So in the interest of self-preservation, Glenn stuck to the surface streets and did the 40-30-25 thing as best he could around mid-day traffic in Oakley and Antioch, finishing with a freeway drive that ended at a parking lot about a block from the smog station he planned to use. There he shut off the car, pulled out the trusty OBD scanner and held his breath as he waited for it to report back. Bad news: there was a new pending P0171 code. Time to clear it out and start the driving challenge again.
Another circuit on the back roads and half an hour later, it was time to check the scan tool again. The good news was that there were no codes... but the O2 sensor wasn't ready. Gah! With the day moving along and work calling, it was time to abandon the day's effort. Glenn would take the car out again Tuesday with hope for better luck.
But another day saw the same old problems. Either the O2 sensor refused to clear or the P0171 pending code was present. Glenn had already made a couple of circuits around the now-familiar road test course, trying different approaches with accelerating and maintaining speeds, and was preparing to give up for the day when he pulled into his favorite Antioch parking lot and read the codes one more time. There were no codes and the O2 monitor had finally set and was ready to test! ...But now the catalytic converter wasn't ready!! After beating his head against the steering column several times, Glenn took the car for yet another drive and then retested. Now the monitors were all set... but the P0171 code had returned, so Tuesday was another no-go at the smog station.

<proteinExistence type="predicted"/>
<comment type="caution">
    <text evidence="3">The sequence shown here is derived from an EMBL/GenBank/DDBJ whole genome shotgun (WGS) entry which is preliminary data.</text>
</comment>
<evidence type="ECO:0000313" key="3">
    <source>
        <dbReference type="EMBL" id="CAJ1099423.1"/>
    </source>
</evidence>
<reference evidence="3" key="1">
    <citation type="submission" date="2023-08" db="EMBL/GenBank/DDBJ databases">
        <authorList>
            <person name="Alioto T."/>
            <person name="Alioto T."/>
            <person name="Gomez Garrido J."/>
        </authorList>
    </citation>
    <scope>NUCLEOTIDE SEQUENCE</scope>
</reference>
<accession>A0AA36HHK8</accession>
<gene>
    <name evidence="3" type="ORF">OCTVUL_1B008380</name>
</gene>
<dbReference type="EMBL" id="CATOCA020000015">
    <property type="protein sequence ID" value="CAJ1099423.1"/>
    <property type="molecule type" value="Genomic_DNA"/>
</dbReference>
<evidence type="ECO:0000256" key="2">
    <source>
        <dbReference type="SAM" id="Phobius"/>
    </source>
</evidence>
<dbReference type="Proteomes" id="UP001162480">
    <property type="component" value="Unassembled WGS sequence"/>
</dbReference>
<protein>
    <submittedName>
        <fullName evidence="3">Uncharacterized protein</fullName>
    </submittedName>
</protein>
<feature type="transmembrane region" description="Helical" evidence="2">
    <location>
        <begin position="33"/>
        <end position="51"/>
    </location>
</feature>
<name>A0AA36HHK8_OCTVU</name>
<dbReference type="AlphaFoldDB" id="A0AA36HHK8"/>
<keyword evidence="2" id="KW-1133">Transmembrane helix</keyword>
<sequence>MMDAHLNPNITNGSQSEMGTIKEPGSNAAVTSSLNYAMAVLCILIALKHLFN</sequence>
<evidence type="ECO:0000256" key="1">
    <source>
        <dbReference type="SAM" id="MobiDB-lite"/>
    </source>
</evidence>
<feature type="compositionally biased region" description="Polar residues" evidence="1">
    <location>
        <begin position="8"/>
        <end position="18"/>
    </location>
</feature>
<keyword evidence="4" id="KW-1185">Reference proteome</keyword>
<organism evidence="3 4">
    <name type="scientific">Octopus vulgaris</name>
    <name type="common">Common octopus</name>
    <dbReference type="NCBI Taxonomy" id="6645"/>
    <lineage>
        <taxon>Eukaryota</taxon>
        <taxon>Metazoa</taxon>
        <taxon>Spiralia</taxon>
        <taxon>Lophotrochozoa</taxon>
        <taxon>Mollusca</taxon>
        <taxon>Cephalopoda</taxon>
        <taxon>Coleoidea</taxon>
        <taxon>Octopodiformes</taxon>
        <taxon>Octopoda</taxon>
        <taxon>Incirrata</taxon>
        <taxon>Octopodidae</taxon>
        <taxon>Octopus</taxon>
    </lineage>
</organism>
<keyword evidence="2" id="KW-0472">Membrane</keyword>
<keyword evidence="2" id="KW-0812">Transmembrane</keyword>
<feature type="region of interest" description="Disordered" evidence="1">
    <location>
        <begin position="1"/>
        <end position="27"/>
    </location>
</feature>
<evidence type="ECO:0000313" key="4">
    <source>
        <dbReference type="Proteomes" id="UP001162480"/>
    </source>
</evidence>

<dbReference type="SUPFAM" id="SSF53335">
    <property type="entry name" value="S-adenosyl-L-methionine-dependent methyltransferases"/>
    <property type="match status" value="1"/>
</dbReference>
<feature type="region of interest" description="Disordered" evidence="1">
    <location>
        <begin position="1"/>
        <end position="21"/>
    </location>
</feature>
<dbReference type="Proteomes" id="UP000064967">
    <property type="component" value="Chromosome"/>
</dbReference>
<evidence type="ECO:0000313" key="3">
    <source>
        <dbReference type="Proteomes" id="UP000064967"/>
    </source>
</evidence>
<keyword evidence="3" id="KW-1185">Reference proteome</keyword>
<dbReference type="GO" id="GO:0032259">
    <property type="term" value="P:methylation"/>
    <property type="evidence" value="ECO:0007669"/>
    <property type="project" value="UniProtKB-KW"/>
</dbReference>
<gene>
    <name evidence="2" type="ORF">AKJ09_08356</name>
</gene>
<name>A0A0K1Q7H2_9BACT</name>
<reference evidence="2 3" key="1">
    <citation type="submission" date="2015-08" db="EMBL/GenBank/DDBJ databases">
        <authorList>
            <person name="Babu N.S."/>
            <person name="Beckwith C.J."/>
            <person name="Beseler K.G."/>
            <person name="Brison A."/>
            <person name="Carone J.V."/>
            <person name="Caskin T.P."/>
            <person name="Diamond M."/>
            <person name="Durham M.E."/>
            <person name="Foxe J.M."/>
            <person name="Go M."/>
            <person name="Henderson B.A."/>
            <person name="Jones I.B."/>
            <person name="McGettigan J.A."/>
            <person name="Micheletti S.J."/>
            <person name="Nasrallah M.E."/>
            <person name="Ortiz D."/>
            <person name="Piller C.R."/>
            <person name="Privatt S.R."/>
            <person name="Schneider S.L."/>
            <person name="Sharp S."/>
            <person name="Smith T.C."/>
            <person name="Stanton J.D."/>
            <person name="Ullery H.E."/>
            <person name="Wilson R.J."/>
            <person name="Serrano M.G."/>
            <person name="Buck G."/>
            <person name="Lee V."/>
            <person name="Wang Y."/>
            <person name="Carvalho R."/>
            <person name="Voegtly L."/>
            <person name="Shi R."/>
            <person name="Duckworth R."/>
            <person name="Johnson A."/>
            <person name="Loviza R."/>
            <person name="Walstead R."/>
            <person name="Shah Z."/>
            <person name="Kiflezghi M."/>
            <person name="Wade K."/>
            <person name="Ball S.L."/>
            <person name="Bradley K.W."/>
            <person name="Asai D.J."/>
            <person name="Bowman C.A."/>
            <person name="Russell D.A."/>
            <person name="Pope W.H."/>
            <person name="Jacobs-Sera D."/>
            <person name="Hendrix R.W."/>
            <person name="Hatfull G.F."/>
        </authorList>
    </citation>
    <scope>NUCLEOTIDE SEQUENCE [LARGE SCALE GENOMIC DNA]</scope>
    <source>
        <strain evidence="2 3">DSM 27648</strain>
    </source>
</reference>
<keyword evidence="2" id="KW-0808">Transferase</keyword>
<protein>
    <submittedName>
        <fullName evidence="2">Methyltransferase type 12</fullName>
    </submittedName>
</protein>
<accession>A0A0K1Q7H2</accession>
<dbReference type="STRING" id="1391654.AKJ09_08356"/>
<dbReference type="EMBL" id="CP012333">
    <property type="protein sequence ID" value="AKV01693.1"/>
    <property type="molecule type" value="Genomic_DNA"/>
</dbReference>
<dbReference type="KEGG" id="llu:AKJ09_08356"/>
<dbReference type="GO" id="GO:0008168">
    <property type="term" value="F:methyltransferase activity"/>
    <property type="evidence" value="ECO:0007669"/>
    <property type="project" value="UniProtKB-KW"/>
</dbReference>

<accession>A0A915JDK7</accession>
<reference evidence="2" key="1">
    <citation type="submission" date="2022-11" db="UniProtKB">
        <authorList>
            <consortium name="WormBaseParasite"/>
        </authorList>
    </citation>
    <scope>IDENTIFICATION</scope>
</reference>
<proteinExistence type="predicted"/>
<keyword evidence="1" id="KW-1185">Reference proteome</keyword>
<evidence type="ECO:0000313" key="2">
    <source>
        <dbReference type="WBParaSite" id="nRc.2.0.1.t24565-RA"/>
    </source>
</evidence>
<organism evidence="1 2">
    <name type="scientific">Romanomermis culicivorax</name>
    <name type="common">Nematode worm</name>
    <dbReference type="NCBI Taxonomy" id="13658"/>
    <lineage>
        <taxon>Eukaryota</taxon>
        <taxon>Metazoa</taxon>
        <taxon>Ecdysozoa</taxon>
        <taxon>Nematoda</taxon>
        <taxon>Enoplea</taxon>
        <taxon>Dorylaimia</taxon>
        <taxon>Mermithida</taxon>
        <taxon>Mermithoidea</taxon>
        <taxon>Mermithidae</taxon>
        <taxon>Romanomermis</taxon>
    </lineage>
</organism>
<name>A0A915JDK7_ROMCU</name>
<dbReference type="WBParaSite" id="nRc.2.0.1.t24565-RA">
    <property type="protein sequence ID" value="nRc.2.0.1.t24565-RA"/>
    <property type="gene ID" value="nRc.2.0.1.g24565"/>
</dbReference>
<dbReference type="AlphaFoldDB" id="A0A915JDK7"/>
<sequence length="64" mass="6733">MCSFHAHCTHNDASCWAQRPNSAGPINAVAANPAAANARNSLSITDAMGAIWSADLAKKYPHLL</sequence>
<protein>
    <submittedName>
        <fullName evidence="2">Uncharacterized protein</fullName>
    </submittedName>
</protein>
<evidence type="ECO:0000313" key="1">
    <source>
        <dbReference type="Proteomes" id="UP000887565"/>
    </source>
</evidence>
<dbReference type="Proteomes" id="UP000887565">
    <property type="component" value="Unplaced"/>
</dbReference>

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OULD THE THIRD time be the charm? Glenn certainly hoped so, beyond Roni's urging that he give up and start making plans to visit the car dealership. She sometimes forgets that she married a Cancer, and the crab's best-known attribute is tenacity. Some might call it stubbornness, but Glenn prefers to think of it as determined. Whatever it is, Wednesday morning found Glenn back at it for what he had already decided would be the last attempt to get the car smogged. He warmed the engine, drove a bit, took the freewy, then checked the scanner. No codes, but the monitors weren't all set. He made another circuit, did another test, held his breath, and... it worked! Close to noon and after three days of trial and error, the car was at last ready to take to the smog station. He texted Roni, told her to cross her fingers, and then it was off to Firehouse Smog.
Firehouse Smog has been our smog station of choice for more than a decade. It gets its name because it is located inside a former Antioch fire station on Lone Tree Way. It's a little pricey, but it is a drive-through operation so it has the advantage of being quick, and the staff are always helpful. It's first-come-first-served, however, so when Glenn arrived there was a small line ahead of him, including a guy in a big pickup truck who pulled in a second earlier. No worries. Glenn tried to distract himself by watching "Dr. Oz" while he filled out the paperwork and waited his turn.